In a new GQ profile, former Creed vocalist Scott Stapp claims that deceased Stone Temple Pilots and Velvet Revolver singer Scott Weiland came to him as a mystical experience, which helped bring him to sobriety.
Weiland died in 2015, following years of drug abuse. Now two years sober, Stapp told writer Drew Magary:
All of a sudden, it was almost like Weiland speaking to me from the grave, man. It was a very weird feeling that I felt. I remember being in the bathroom, looking in the mirror, on the bus, and really feeling like I could hear or feel him saying, “Dude, this could have been you. And this could be you if you continue that path. Don’t do what I did. Don’t go down that road.” And, literally, I’m having this moment.
When asked if he literally saw Weiland:
No. God rest his soul, and my family has prayed for his family and his children, but really it was a crazy, mystical experience. It was just in my face, man. I had my moment of, like, “Dude, he’s speaking to me, man.” Almost as if, from my standpoint, in my life and in my recovery, his death was not in vain. Not only could that have been me, that should have been me. It was just one of those weird things that kinda, like, the stars aligned, the universe arranged itself at the right time to further impact me and further solidify my commitment to my recovery. It was definitely one of those God moments. I get goosebumps right now just talking about it. It was a God moment.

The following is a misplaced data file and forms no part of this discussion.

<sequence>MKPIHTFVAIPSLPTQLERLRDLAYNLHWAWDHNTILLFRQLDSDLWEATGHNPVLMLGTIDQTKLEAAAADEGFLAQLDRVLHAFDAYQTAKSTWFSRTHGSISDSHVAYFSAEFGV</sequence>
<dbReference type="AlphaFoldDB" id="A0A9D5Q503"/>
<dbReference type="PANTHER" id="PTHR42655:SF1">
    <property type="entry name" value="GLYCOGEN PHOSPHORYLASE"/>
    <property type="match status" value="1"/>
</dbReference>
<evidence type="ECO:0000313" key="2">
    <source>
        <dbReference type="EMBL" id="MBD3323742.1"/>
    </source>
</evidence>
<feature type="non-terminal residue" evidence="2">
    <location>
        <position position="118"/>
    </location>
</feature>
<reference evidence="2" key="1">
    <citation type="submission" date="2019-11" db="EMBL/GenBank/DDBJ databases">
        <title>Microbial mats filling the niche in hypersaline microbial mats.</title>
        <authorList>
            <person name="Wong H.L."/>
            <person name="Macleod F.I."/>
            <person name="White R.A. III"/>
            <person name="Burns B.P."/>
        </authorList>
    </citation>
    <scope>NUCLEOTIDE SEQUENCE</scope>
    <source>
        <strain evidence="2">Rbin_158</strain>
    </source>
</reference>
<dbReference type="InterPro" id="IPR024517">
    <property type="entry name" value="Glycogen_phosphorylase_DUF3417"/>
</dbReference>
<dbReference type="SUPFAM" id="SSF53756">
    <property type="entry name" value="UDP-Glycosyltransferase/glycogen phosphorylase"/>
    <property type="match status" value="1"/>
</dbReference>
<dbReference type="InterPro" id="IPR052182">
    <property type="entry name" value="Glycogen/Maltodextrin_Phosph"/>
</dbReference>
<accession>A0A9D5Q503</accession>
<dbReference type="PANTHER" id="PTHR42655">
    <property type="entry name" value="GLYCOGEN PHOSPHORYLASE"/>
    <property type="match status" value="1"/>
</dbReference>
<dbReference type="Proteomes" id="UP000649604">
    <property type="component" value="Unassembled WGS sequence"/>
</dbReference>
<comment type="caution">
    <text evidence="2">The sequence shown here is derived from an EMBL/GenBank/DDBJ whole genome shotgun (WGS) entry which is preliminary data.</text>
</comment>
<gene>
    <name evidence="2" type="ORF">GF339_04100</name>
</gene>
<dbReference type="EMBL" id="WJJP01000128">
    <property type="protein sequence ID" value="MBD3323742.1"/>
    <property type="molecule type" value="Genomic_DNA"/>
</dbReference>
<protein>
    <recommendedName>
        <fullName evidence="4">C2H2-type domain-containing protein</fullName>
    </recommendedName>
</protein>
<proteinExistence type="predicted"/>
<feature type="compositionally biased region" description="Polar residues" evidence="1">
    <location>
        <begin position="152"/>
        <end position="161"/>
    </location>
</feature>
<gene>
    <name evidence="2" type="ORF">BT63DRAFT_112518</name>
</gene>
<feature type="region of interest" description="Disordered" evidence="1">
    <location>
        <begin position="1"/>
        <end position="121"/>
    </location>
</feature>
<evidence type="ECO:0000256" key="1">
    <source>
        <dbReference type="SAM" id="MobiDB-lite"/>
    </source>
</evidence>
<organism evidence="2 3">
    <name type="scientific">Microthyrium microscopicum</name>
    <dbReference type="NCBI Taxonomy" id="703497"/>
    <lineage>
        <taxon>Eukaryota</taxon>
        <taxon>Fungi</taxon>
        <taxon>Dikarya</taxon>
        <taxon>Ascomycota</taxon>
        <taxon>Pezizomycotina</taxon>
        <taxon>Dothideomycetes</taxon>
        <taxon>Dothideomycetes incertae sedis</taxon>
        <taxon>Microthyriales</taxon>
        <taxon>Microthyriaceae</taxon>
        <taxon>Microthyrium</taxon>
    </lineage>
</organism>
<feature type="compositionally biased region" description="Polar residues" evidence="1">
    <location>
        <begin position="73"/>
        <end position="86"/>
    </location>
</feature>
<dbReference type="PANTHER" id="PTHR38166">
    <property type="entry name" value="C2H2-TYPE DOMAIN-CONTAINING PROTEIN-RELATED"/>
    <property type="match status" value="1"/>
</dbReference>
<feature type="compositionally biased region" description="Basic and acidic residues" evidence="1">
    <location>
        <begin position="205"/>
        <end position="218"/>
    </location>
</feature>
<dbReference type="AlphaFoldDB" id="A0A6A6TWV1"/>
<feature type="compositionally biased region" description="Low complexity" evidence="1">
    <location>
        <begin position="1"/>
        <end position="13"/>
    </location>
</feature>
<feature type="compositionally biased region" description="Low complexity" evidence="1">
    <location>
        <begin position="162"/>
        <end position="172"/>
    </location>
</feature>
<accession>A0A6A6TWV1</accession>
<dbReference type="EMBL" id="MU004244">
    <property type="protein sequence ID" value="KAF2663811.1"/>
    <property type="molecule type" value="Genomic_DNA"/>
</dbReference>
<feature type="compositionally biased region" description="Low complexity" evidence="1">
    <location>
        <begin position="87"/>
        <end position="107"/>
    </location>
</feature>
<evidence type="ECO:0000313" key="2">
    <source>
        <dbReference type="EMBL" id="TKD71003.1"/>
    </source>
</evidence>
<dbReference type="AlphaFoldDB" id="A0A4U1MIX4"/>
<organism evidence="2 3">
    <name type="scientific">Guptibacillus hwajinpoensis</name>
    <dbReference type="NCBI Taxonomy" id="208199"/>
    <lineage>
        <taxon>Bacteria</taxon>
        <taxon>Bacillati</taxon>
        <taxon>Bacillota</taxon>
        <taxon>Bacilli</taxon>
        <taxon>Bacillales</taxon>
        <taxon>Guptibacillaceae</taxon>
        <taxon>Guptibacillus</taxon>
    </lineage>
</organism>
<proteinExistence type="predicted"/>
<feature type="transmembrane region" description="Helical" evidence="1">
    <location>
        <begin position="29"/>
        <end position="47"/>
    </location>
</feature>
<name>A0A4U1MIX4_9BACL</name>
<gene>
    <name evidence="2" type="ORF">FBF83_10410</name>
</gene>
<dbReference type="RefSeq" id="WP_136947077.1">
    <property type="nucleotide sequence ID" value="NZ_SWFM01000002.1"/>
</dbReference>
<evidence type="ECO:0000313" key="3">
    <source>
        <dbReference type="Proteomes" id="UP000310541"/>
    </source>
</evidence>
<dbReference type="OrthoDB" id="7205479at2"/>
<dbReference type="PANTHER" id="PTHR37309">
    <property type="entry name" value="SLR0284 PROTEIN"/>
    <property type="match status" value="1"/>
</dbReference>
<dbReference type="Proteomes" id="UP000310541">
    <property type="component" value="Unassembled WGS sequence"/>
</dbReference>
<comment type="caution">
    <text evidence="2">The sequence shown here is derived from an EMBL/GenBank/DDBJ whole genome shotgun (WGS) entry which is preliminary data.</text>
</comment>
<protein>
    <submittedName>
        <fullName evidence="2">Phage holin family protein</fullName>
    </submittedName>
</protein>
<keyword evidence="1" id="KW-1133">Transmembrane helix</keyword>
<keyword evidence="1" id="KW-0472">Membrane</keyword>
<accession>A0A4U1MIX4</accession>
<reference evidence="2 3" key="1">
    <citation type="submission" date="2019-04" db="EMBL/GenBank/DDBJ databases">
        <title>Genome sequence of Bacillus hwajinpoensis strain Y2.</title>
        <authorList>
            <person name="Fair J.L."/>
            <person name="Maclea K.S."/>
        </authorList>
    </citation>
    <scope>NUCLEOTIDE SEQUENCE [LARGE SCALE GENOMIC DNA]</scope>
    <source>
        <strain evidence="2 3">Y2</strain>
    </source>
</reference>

Stapp, of course, has become infamous for his messiah-like complex, specifically within Creed’s heyday. The hard rock band was virtually unstoppable from 1997 through 2000, during the releases of multi-platinum albums My Own Prison and Human Clay. More recently, he’s been known for his flame out following the end of Creed’s Billboard reign.
Scott Stapp Regrets Making Creed's "Higher" Video https://t.co/od3SiiObmt— ALT 105.7 Atlanta (@ALT1057FM) April 12, 2017
Today Stapp fronts Art of Anarchy, a band that originally hired Scott Weiland as vocalist. Weiland, though, didn’t see himself as part of the band.
Says Stapp: “[Weiland] said, ‘No, we’re not a band. They paid me to do this and I’m not touring with them.’ And it’s unfortunate how that happened, but what it did was open a door for them to reach out to me.”
In 2014, Stapp uploaded a jarring and paranoid rant to his Facebook page, claiming to be “penniless” and soliciting free legal advice.